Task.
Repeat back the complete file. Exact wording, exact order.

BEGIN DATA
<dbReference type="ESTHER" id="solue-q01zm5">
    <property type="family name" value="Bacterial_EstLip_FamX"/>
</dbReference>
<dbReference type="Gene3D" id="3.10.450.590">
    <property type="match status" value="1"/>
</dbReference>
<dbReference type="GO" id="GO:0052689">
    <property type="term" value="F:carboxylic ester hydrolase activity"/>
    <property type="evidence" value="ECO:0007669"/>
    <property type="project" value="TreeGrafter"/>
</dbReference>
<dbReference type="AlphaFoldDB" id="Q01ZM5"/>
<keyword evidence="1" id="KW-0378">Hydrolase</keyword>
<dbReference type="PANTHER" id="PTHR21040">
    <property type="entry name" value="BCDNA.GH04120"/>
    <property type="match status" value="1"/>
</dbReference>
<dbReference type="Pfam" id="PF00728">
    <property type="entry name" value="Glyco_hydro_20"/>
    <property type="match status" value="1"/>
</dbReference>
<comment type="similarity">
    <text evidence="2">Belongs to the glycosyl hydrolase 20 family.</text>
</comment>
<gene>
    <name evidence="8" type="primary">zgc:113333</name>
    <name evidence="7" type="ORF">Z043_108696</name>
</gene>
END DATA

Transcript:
<dbReference type="ESTHER" id="solue-q01zm5">
    <property type="family name" value="Bacterial_EstLip_FamX"/>
</dbReference>
<dbReference type="Gene3D" id="3.10.450.590">
    <property type="match status" value="1"/>
</dbReference>
<dbReference type="GO" id="GO:0052689">
    <property type="term" value="F:carboxylic ester hydrolase activity"/>
    <property type="evidence" value="ECO:0007669"/>
    <property type="project" value="TreeGrafter"/>
</dbReference>
<dbReference type="AlphaFoldDB" id="Q01ZM5"/>
<keyword evidence="1" id="KW-0378">Hydrolase</keyword>
<dbReference type="PANTHER" id="PTHR21040">
    <property type="entry name" value="BCDNA.GH04120"/>
    <property type="match status" value="1"/>
</dbReference>
<dbReference type="Pfam" id="PF00728">
    <property type="entry name" value="Glyco_hydro_20"/>
    <property type="match status" value="1"/>
</dbReference>
<comment type="similarity">
    <text evidence="2">Belongs to the glycosyl hydrolase 20 family.</text>
</comment>
<gene>
    <name evidence="8" type="primary">zgc:113333</name>
    <name evidence="7" type="ORF">Z043_108696</name>
</gene>